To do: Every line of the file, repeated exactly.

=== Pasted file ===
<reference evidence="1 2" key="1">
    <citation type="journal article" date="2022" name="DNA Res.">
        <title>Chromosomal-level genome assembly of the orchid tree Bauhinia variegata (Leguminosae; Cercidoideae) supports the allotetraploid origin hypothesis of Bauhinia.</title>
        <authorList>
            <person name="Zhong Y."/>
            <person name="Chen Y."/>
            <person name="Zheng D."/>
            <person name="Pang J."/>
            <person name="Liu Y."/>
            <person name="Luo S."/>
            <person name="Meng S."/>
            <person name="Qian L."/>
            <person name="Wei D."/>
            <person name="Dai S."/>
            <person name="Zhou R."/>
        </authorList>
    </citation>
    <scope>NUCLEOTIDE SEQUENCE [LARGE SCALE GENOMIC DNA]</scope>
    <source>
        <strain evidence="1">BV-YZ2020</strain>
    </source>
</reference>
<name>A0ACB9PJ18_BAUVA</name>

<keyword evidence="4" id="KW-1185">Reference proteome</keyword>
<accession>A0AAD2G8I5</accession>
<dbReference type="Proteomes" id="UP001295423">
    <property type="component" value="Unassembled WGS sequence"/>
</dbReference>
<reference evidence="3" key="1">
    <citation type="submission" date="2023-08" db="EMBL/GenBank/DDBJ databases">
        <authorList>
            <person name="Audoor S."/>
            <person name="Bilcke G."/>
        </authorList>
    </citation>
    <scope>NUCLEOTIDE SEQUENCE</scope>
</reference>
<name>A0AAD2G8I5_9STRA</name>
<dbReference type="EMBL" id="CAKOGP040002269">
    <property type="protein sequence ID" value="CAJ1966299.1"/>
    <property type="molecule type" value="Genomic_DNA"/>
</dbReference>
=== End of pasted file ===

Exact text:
<reference evidence="1 2" key="1">
    <citation type="journal article" date="2022" name="DNA Res.">
        <title>Chromosomal-level genome assembly of the orchid tree Bauhinia variegata (Leguminosae; Cercidoideae) supports the allotetraploid origin hypothesis of Bauhinia.</title>
        <authorList>
            <person name="Zhong Y."/>
            <person name="Chen Y."/>
            <person name="Zheng D."/>
            <person name="Pang J."/>
            <person name="Liu Y."/>
            <person name="Luo S."/>
            <person name="Meng S."/>
            <person name="Qian L."/>
            <person name="Wei D."/>
            <person name="Dai S."/>
            <person name="Zhou R."/>
        </authorList>
    </citation>
    <scope>NUCLEOTIDE SEQUENCE [LARGE SCALE GENOMIC DNA]</scope>
    <source>
        <strain evidence="1">BV-YZ2020</strain>
    </source>
</reference>
<name>A0ACB9PJ18_BAUVA</name>

<keyword evidence="4" id="KW-1185">Reference proteome</keyword>
<accession>A0AAD2G8I5</accession>
<dbReference type="Proteomes" id="UP001295423">
    <property type="component" value="Unassembled WGS sequence"/>
</dbReference>
<reference evidence="3" key="1">
    <citation type="submission" date="2023-08" db="EMBL/GenBank/DDBJ databases">
        <authorList>
            <person name="Audoor S."/>
            <person name="Bilcke G."/>
        </authorList>
    </citation>
    <scope>NUCLEOTIDE SEQUENCE</scope>
</reference>
<name>A0AAD2G8I5_9STRA</name>
<dbReference type="EMBL" id="CAKOGP040002269">
    <property type="protein sequence ID" value="CAJ1966299.1"/>
    <property type="molecule type" value="Genomic_DNA"/>
</dbReference>